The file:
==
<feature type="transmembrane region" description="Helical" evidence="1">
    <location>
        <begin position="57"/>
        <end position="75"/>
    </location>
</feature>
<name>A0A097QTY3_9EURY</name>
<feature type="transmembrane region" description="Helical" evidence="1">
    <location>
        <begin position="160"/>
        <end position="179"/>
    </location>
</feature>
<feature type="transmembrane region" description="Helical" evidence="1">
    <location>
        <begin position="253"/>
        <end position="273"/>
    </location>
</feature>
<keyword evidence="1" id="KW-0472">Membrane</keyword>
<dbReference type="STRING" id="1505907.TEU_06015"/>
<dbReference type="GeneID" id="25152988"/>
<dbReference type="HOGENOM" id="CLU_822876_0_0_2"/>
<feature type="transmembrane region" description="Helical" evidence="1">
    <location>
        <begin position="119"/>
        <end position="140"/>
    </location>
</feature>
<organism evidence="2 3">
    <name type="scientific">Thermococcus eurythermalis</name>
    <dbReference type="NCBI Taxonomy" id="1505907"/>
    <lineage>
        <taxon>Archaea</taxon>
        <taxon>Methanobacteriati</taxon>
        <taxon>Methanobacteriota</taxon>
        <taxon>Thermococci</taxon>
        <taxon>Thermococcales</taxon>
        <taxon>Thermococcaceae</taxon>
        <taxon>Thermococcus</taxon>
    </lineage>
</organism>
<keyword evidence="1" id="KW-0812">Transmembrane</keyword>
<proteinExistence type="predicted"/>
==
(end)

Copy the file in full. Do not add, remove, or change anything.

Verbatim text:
<feature type="transmembrane region" description="Helical" evidence="1">
    <location>
        <begin position="57"/>
        <end position="75"/>
    </location>
</feature>
<name>A0A097QTY3_9EURY</name>
<feature type="transmembrane region" description="Helical" evidence="1">
    <location>
        <begin position="160"/>
        <end position="179"/>
    </location>
</feature>
<feature type="transmembrane region" description="Helical" evidence="1">
    <location>
        <begin position="253"/>
        <end position="273"/>
    </location>
</feature>
<keyword evidence="1" id="KW-0472">Membrane</keyword>
<dbReference type="STRING" id="1505907.TEU_06015"/>
<dbReference type="GeneID" id="25152988"/>
<dbReference type="HOGENOM" id="CLU_822876_0_0_2"/>
<feature type="transmembrane region" description="Helical" evidence="1">
    <location>
        <begin position="119"/>
        <end position="140"/>
    </location>
</feature>
<organism evidence="2 3">
    <name type="scientific">Thermococcus eurythermalis</name>
    <dbReference type="NCBI Taxonomy" id="1505907"/>
    <lineage>
        <taxon>Archaea</taxon>
        <taxon>Methanobacteriati</taxon>
        <taxon>Methanobacteriota</taxon>
        <taxon>Thermococci</taxon>
        <taxon>Thermococcales</taxon>
        <taxon>Thermococcaceae</taxon>
        <taxon>Thermococcus</taxon>
    </lineage>
</organism>
<keyword evidence="1" id="KW-0812">Transmembrane</keyword>
<proteinExistence type="predicted"/>